Science, concerns behind the MiraLAX laxative debate
Polyethylene glycol or PEG 3350 — commonly known as MiraLAX — has been in the news during the past few years due to the concern for potential side effects in children, most notably undesirable behavioral changes. Although the FDA has not approved long-term use of PEG 3350 in children aged younger than 17 years of age, the laxative is used off-label widely in clinical practice.
There is lack of data to support this off-label use of PEG 3350 for the long-term management of childhood constipation because most studies have only measured short-term outcomes; as such, the term ‘off-label’ does not imply an improper, illegal, contraindicated or investigational use. Pediatricians often have to exercise their professional judgement based on the best available research and anecdotal evidence to recommend medications that do not have FDA approval for use in children.
Theoretically, PEG 3350 is a polymer that is too big to be absorbed by the intestine. When PEG 3350 is consumed, it remains in the gut and holds water. This hydrated PEG 3350 is then excreted by the patient and not retained in any form. In pediatric studies, PEG 3350 has been shown to be more effective at improving the frequency of defecation in children with chronic constipation when compared with placebo and other agents, such as lactulose, Phillip’s Milk of Magnesia (magnesium hydroxide, Bayer) or mineral oil. PEG 3350 also appears to have a good safety profile as per these studies, with minor adverse events that are less prevalent than with the other laxative agents, including abdominal pain, nausea, vomiting, gassiness, bloating, and diarrhea. However, no neuropsychiatric side effects have been documented in these studies.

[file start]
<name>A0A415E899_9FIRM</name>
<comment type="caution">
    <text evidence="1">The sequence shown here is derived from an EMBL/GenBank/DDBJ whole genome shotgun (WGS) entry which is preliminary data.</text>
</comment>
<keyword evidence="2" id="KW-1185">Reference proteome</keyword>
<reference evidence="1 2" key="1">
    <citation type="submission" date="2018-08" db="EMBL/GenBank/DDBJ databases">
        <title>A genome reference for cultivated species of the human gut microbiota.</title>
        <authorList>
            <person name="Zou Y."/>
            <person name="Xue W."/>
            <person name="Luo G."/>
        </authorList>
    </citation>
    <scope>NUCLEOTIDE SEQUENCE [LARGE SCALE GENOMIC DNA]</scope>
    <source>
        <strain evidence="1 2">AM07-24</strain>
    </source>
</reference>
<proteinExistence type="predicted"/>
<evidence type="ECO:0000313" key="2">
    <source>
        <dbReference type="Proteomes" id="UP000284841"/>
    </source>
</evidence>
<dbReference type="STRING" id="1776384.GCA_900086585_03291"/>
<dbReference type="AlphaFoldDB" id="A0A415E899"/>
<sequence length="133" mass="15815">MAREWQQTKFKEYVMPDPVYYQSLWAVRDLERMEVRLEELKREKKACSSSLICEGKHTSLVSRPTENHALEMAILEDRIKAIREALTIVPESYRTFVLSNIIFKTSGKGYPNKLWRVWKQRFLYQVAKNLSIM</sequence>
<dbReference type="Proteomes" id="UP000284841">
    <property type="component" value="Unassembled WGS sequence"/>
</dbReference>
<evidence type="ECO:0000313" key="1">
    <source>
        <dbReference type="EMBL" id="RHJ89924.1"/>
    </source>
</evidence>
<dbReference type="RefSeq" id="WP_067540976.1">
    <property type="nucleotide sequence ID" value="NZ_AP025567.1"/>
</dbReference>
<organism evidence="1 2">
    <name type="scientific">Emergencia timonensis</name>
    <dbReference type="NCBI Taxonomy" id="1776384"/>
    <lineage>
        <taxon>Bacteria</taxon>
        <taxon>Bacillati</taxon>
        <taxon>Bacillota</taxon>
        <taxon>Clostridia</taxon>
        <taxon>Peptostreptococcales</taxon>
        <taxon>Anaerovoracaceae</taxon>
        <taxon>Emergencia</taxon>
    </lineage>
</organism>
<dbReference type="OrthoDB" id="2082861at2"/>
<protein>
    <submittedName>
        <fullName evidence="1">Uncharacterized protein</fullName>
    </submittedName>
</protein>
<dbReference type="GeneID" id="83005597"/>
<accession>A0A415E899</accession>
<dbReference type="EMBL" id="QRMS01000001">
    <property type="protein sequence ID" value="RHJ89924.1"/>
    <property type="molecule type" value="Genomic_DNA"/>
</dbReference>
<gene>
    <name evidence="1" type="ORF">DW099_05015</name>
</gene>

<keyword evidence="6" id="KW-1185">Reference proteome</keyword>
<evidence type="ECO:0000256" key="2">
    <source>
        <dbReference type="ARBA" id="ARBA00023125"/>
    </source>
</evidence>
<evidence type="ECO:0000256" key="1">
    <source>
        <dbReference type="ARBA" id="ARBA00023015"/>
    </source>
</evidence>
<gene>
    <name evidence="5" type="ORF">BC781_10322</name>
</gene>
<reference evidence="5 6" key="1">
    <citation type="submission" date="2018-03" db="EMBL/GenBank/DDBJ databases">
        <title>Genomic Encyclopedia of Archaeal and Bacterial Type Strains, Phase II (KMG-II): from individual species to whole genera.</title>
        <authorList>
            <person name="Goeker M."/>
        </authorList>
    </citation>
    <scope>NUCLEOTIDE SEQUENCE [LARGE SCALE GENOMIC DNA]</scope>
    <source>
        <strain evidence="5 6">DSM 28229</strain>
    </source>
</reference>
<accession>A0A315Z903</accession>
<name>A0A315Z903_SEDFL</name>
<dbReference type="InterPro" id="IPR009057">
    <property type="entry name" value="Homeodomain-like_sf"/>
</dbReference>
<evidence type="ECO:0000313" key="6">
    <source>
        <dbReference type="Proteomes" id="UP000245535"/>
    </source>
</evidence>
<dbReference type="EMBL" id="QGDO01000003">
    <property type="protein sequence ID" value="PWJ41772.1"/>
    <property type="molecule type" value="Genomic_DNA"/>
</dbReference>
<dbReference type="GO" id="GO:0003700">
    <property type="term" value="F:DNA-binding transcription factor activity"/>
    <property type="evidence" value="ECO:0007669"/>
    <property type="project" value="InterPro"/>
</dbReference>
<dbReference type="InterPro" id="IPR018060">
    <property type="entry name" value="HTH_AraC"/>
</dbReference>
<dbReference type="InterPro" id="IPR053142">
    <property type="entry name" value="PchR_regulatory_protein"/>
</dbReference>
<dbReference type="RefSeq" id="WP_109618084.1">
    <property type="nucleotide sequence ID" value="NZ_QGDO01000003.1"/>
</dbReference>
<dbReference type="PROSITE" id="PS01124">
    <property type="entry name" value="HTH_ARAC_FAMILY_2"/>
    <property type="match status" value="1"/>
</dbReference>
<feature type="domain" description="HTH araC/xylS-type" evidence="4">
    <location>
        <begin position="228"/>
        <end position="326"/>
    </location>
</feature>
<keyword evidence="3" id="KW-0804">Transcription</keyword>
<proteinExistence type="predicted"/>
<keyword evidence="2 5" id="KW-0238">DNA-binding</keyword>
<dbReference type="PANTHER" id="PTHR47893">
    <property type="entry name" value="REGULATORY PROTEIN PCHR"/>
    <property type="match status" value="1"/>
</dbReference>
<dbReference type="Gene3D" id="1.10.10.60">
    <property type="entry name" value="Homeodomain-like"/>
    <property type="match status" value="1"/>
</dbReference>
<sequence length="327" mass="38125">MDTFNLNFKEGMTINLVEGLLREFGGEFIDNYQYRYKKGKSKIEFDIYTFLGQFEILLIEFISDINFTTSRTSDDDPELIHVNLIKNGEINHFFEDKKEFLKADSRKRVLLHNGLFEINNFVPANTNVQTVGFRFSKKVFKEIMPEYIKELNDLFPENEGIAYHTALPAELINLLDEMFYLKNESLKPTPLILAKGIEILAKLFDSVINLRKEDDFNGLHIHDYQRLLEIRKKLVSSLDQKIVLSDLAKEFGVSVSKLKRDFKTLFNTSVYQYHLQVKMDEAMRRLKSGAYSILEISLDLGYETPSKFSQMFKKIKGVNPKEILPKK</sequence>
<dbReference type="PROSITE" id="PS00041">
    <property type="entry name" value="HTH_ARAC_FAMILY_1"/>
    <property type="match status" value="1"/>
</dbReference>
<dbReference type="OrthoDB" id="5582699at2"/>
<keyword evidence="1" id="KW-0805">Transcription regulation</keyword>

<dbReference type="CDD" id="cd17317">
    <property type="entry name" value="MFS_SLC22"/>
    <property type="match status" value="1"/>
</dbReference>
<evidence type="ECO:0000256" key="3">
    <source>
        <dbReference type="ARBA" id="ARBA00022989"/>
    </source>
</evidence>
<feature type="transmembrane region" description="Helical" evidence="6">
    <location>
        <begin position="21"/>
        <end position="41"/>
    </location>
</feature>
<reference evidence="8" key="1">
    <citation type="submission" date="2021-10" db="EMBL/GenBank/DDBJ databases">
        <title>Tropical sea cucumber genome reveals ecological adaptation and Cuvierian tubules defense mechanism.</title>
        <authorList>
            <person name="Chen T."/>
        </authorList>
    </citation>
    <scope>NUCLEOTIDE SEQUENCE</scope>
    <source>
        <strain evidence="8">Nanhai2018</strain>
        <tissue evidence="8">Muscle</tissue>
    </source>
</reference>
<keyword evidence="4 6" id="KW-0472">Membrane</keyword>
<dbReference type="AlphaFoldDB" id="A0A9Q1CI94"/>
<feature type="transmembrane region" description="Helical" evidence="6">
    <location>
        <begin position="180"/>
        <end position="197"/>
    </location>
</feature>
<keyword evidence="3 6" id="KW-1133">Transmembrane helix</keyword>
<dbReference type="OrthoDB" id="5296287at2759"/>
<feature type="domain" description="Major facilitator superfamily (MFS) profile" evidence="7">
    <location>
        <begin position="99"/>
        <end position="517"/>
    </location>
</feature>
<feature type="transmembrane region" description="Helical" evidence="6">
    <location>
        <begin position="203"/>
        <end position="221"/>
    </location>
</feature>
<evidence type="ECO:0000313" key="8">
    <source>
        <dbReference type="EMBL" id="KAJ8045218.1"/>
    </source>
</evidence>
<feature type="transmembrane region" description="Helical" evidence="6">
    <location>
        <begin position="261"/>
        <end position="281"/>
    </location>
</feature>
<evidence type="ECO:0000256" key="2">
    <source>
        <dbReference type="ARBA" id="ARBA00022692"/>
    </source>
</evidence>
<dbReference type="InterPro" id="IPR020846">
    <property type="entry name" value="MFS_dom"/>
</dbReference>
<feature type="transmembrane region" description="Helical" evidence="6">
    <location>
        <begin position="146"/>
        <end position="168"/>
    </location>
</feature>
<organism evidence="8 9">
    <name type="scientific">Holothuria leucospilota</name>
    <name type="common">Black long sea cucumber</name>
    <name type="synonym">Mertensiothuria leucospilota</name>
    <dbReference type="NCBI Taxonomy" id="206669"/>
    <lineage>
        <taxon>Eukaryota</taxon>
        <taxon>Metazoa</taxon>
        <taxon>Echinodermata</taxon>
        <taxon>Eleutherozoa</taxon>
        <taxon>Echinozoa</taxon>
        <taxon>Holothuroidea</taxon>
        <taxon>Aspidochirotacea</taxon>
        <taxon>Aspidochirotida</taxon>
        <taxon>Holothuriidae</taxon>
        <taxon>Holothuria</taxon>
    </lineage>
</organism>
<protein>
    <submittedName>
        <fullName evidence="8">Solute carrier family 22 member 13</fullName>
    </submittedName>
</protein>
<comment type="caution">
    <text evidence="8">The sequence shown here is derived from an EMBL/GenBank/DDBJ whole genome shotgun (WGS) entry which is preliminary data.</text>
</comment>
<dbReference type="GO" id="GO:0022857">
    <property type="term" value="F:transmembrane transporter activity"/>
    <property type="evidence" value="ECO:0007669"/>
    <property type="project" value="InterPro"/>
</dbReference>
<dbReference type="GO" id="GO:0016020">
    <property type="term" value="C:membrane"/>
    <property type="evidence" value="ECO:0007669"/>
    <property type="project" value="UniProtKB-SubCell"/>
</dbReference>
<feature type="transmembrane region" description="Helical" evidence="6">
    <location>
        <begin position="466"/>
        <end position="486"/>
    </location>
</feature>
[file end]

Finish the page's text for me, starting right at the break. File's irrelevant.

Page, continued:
Within the past few years, the FDA has received a number of reports of adverse events including neuropsychiatric symptoms in children taking PEG 3350, which include tics, anxiety, rage, paranoia, phobias, mood swings and depression. The exact incidence of these neuropsychiatric symptoms in patients being treated with PEG 3350 for functional constipation is not known, and, because the reported adverse events are extremely vague, it is difficult to establish causality with PEG 3350 based solely on these reports.
There are several confounding factors that could influence development of the reported symptoms, including underlying diagnoses such as autism, behavioral disorders, concurrent medications and comorbidities. Possible links between PEG 3350 use and adverse events in children include the absorption of the low-molecular-weight byproducts of PEG 3350 or that absorption of PEG 3350 in children is greater than in adults, especially among constipated patients. Another possible etiology for these safety concerns is that PEG products may be degraded before ingestion if parents premix the product and store in suspension form for a prolonged period; in addition, some children may be more susceptible to adverse effects of PEG 3350, especially when high doses are given or following prolonged use.
A multicenter research group, including the Children’s Hospital of Orange County, is currently studying the FDA adverse event reports database for MiraLAX, while also surveying pediatric gastroenterologists to obtain an estimate of the parent-reported symptoms and physician experience. Additionally, the Children’s Hospital of Philadelphia (CHOP) is currently conducting an NIH-funded study that will check for presence of byproducts of PEG 3350, specifically ethylene glycol and diethylene glycol in the blood of children on PEG 3350.
I believe the jury is still out on whether to use MiraLAX in children. Unless adverse data emerges from the studies from Children’s Hospital of Philadelphia or our own research group, current evidence and physician experience support the use of PEG 3350 to treat constipation in children. However, understandably, if parents are reluctant to have their children started or continued on MiraLAX, physicians can certainly offer alternatives, such as magnesium hydroxide, lactulose or mineral oil, in addition to behavioral modification and dietary changes to include more fiber and fluids.
- For more information:
- Ashish S. Chogle, MD, can be reached at the Children’s Hospital of Orange County, 1201 W. La Veta Ave., Orange, CA 92868-3874; email: Denise Almazan; DAlmazan@choc.org.
Disclosure: Chogle reports no relevant financial disclosures.